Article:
Brown Cuckoo-Dove

Australian Logrunner - female

Russet-tailed Thrush - I think again...

Sunset at O'Reilly's

After dinner we decided to do some spotlighting along the road. Australian Owlet-nightjars were heard throughout the evening, although we simply could not get one into view. We had more luck with finding quite a few Common Ring-tailed Possums.

Common Ring-tailed Possum

A Black-faced Monarch was also spotted sleeping, while Hoiling was extremely excited about finding a very large longhorn beetle, likely to be Paroplites australis.

Black-faced Monarch - sleeping

Paroplites australis

Our most exciting find of the evening was however a Short-beaked Echidna! This porcupine-like creature is certainly one of strangest mammal on earth. Being one of the monotremes, the echidnas are the only egg-laying mammals besides the platypus. We were able to observe it up close, although it hid under a log most of the time, only occasionally showing its long snout, but it was still exciting to see this animal unique to the region.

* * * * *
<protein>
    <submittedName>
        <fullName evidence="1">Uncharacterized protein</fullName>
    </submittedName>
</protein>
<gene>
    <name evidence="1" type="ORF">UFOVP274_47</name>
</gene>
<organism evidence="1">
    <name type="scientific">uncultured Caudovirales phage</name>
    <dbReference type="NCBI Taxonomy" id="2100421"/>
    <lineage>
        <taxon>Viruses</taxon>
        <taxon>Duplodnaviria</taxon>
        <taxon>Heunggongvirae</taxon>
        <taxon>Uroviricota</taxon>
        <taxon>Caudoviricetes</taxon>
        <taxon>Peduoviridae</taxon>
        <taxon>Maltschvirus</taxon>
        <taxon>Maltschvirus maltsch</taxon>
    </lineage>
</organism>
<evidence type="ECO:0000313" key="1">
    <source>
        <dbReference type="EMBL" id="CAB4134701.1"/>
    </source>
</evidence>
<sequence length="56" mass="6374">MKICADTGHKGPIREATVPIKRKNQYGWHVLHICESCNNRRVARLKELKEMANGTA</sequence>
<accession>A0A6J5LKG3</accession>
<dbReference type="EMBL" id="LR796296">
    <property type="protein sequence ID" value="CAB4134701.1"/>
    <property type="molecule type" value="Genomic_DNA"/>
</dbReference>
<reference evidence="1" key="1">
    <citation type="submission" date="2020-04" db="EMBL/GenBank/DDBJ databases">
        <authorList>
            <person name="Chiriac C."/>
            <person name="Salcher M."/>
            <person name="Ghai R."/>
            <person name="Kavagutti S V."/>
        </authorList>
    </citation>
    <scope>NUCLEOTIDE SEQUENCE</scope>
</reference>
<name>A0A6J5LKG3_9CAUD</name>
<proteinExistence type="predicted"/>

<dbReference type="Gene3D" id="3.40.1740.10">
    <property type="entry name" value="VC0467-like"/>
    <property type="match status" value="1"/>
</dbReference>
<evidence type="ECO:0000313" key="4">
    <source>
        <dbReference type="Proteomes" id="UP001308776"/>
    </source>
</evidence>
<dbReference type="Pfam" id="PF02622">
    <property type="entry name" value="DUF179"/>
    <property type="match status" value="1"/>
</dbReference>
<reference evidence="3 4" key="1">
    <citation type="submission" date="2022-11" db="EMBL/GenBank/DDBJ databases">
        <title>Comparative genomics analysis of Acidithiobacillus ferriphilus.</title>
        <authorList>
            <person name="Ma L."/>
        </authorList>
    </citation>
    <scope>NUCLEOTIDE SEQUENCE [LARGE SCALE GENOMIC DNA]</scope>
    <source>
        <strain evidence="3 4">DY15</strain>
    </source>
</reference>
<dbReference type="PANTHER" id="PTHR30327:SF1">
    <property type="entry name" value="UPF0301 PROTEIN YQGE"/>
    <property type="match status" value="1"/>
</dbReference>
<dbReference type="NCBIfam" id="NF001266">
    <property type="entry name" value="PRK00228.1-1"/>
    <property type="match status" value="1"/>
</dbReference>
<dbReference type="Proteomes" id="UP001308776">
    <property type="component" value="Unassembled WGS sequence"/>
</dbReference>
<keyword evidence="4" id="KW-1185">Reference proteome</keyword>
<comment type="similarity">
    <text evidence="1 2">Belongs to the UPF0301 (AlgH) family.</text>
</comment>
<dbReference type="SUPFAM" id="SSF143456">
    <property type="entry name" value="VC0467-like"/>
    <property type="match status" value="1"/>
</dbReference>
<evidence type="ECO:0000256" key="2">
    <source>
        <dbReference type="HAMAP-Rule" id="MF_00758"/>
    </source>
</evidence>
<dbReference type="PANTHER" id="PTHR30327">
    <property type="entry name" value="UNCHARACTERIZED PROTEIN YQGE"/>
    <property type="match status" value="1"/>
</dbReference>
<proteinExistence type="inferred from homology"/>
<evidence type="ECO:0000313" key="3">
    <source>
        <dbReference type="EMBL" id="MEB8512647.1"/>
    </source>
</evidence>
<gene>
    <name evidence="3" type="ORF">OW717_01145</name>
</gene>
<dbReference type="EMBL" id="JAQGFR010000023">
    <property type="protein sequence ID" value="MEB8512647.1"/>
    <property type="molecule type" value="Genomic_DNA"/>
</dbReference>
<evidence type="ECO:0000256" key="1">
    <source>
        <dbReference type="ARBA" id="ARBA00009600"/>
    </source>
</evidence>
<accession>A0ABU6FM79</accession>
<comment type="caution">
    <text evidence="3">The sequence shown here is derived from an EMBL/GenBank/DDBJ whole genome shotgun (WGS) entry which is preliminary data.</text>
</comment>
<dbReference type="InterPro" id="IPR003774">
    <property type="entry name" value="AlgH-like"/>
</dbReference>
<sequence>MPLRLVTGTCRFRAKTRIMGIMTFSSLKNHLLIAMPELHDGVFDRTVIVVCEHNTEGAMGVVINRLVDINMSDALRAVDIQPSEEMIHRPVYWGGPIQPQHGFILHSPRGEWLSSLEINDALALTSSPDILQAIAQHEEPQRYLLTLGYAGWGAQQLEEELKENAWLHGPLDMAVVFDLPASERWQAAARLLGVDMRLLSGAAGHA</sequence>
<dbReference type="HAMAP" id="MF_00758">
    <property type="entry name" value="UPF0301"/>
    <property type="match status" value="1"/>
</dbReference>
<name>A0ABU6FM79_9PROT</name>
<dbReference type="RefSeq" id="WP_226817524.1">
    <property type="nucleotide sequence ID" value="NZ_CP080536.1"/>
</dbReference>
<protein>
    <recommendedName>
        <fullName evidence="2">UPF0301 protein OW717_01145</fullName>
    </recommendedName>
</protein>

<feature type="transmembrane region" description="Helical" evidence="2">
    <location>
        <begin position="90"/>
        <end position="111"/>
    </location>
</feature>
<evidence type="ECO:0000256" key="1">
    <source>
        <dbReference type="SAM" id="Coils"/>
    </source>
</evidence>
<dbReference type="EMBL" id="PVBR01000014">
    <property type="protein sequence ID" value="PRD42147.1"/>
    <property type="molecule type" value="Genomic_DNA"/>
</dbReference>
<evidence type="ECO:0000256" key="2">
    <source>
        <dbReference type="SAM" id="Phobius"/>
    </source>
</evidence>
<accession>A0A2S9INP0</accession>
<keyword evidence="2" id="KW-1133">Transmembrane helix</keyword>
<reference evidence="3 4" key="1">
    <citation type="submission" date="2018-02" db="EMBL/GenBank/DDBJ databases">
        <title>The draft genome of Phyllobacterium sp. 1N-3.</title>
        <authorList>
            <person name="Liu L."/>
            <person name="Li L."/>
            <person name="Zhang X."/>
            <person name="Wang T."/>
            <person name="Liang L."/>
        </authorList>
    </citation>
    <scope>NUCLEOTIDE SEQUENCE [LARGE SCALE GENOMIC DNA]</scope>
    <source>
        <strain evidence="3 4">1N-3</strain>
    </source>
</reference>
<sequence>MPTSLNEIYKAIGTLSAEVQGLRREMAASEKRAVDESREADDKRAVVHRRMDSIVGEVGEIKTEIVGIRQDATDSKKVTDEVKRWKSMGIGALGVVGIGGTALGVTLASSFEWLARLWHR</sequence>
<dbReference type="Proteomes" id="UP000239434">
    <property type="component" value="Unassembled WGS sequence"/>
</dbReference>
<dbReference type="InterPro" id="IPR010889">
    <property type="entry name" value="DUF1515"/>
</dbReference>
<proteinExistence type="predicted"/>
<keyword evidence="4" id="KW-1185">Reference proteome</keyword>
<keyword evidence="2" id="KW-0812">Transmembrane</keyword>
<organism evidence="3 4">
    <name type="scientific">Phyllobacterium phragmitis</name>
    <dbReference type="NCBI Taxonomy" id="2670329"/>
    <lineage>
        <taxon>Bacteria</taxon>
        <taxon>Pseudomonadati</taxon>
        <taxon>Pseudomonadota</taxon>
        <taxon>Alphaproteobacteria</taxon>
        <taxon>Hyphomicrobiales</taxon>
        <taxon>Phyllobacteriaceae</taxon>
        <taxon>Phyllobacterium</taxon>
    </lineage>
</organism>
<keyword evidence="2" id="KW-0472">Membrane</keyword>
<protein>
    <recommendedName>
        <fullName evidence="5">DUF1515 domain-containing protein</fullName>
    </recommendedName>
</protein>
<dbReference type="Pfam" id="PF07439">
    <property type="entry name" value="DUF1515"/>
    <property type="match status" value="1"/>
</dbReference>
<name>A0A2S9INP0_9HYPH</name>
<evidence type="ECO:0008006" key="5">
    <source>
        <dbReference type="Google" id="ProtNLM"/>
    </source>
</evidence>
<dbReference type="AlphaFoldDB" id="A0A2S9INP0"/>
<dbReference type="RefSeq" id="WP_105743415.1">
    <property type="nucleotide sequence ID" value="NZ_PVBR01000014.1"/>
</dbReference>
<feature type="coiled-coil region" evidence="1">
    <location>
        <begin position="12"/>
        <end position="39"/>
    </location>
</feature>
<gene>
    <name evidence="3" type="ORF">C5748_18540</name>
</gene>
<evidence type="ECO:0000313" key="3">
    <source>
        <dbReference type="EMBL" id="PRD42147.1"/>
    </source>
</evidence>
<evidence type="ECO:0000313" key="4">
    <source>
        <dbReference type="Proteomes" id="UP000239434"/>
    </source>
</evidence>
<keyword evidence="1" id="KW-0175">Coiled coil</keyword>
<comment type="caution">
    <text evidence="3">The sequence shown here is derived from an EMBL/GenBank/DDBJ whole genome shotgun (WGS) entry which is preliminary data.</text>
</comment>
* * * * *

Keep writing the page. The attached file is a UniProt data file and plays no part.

Short-beaked Echidna - One of the many marvellously unique creatures of Australia

Day 5:

The next morning we started early, hoping to get some early birds before all the tourists coming in. I was feeling slightly better and didn't have a fever. A male Satin Bowerbird was present at the bird-feeding area and showed extremely well. While at the beginning of the boardwalk I spotted a White-headed Pigeon. A White-throated Treecreeper also showed briefly, despite their looks they are not related to the true Treecreepers, instead more closely related to Lyrebirds.

Satin Bowerbird - male

White-headed Pigeon

White-throated Treecreeper

"Pitta!", as Hoiling exclaimed when we got to the botanic garden. Sure enough, we soon were looking at a brilliant Noisy Pitta in excellent view. It was not a shy bird and showed as well as I could ever hoped for. It even called a few times the distinctive 'Walk-to-Work' call while in view.

Noisy Pitta - a real treat to see one so well